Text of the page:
“When I stopped seeing my mother with the eyes of a child, I saw the woman who helped me give birth to myself.”
– – – – Nancy Friday
As a psychologist, I encounter a lot of women going through the phase in life known as “Empty Nest.” When children grow older, and leave to live as adults, I believe that every mother experiences ‘loss’ in some way. So, as young mothers embark on their journey, I believe the key to surviving this life change is nurturing one’s self, as an individual, as well as a mother.
How would you describe yourself? How long would your list of traits be? Motherhood is a gift that comes with a lot of responsibility and joy. However, it is a new piece to the puzzle that already exists. It should not replace you, as a woman, but enhance the woman you already are. It can be easy to get wrapped up in your kids, and forget about yourself, but try to remember that children learn so much from a mom who can share a variety of interests with them.
We all have heard the phrase “Don’t put all your eggs in one basket”. Many mothers teach their children this lesson by getting them involved in many different things. Even colleges now look for the most “well-rounded” applicant versus their grade-point average. However, as women enter motherhood, they forget to apply this philosophy to themselves. Yes, the age old concept of “Do as I say, not as I do”. Well we all know that secret – it doesn’t work.
It is amazing, to me, when I hear the excitement and interest in my 4 year-old daughter’s voice as she wants to learn more about me. I am a part-time psychologist and full-time mother. So, after a day of work, my daughter and I will lay in her bed, read a bedtime story and talk about her day.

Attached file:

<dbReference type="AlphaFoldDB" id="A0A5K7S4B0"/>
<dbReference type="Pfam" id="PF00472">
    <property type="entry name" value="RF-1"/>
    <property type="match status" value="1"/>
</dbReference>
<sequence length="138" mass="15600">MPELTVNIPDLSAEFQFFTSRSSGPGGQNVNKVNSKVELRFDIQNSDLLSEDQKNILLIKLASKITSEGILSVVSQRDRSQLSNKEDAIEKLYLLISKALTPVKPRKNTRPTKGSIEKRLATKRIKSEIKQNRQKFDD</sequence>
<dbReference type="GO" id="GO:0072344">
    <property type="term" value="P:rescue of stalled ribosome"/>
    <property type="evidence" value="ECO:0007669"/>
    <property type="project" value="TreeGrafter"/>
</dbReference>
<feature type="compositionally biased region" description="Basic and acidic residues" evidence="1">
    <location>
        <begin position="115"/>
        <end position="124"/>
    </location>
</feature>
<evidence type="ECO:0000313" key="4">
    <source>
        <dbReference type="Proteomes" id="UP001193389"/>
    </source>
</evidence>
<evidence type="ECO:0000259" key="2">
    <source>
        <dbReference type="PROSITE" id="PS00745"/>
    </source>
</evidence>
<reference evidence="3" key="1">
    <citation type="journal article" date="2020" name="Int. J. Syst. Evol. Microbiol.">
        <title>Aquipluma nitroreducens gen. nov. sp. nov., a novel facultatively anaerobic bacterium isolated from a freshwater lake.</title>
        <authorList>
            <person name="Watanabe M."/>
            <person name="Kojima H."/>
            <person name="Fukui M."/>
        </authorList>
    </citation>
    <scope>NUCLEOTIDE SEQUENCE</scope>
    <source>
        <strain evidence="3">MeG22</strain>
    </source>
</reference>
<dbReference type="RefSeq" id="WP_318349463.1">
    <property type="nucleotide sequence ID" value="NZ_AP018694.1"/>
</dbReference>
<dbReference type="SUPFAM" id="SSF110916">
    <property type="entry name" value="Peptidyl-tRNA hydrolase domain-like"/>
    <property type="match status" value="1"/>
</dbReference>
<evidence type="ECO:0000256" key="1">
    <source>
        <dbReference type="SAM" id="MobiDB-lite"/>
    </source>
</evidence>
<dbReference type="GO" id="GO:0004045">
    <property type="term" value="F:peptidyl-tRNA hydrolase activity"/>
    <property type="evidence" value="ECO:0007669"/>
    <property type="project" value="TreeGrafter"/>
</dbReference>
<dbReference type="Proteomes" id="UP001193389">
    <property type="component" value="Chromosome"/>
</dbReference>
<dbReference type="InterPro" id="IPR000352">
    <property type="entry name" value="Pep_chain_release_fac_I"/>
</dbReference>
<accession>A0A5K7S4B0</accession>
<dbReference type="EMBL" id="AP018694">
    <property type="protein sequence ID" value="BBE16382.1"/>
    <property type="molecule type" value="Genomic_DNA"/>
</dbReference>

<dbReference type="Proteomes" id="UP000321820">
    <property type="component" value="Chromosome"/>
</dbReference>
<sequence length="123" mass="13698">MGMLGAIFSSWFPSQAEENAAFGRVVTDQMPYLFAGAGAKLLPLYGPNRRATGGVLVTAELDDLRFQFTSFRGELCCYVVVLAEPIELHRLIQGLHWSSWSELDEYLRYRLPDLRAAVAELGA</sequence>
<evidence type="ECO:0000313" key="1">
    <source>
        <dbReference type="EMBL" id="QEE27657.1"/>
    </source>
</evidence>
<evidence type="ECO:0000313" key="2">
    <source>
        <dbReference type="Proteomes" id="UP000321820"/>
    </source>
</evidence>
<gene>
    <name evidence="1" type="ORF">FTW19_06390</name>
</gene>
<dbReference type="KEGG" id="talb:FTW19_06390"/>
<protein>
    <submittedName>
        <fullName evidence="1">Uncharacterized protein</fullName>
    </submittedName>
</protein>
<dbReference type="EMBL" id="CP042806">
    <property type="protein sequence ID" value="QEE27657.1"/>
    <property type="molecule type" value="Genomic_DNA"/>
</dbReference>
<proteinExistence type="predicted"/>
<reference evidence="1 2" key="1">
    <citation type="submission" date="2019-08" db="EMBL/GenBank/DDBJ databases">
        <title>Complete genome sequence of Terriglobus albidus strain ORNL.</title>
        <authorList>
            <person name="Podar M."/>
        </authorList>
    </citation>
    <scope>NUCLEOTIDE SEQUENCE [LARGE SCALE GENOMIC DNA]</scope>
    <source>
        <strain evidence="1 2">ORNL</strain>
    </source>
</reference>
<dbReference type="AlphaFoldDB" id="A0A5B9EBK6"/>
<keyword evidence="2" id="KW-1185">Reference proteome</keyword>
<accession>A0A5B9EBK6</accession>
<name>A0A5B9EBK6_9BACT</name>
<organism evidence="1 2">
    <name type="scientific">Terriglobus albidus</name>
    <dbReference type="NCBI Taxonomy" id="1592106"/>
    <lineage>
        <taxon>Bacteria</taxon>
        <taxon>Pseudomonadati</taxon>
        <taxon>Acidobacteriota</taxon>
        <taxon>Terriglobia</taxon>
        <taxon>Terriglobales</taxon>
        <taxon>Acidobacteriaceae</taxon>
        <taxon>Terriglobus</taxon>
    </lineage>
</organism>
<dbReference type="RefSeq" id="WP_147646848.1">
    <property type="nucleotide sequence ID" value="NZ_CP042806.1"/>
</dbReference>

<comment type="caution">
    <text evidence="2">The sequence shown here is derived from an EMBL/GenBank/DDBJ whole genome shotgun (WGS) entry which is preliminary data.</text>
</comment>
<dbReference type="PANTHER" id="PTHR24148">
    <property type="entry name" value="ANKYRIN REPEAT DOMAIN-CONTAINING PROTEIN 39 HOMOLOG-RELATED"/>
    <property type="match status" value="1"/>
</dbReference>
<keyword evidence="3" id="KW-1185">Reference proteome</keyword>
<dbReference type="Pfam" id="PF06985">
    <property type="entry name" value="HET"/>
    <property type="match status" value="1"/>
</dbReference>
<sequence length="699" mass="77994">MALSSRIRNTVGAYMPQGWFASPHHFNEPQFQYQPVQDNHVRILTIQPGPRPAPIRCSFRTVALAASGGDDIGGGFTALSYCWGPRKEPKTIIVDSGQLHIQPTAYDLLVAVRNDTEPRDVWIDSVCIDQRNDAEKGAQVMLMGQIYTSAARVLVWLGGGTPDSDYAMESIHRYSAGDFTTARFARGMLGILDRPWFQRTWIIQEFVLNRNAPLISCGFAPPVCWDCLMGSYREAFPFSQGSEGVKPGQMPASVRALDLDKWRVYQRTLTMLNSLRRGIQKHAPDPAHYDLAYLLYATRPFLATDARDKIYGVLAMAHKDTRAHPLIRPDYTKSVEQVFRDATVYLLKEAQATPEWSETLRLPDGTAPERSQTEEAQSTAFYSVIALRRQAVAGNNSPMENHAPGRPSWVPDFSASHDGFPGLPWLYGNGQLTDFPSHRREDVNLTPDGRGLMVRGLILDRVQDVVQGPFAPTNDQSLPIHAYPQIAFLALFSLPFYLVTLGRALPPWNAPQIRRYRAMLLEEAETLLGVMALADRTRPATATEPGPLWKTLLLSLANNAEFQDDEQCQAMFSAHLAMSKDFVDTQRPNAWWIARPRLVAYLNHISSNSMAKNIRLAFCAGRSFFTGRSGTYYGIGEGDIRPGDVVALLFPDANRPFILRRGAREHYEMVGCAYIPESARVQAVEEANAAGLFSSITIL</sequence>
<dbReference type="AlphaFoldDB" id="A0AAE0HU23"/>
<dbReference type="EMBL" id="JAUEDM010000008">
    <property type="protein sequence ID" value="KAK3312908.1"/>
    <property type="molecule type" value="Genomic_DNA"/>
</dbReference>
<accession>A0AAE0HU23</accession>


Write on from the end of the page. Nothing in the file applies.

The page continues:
I usually start by asking her about her day at school and she always says “First tell me about work. What did you do today?” What she understands about my job is that I am a doctor who helps people feel better when they are sad. She gets inspired by my stories and soon I am hearing how she wants to be a doctor, wants to try the foods that I like, wants to listen to the music I like and wants to try new things that I like.
Think about the questions your children ask you. What is your favorite color? What song do you like best? What do you like to do? If you really listen you will find that your children want to know more than whether or not you make them dinner. You can present a well-rounded person to them. They want to know you. In order to teach your children about yourself, you need to hold onto your identity.
So to say it simply the key to being a great MOTHER, is being a great WOMAN!
Dr. Darlene Davis Link is a licensed psychologist and proud mother of 3 year old Kayla and 1 year old Owen. She has a Psy.D. in Clinical Psychology and has been working with children, adults and couples for 10 years. Her training includes work with at risk youth and their families, women’s issues, relationship issues, stress and anger management and mental illness. In addition, she has presented at several conferences on the impact, treatment and prevention of eating disorders.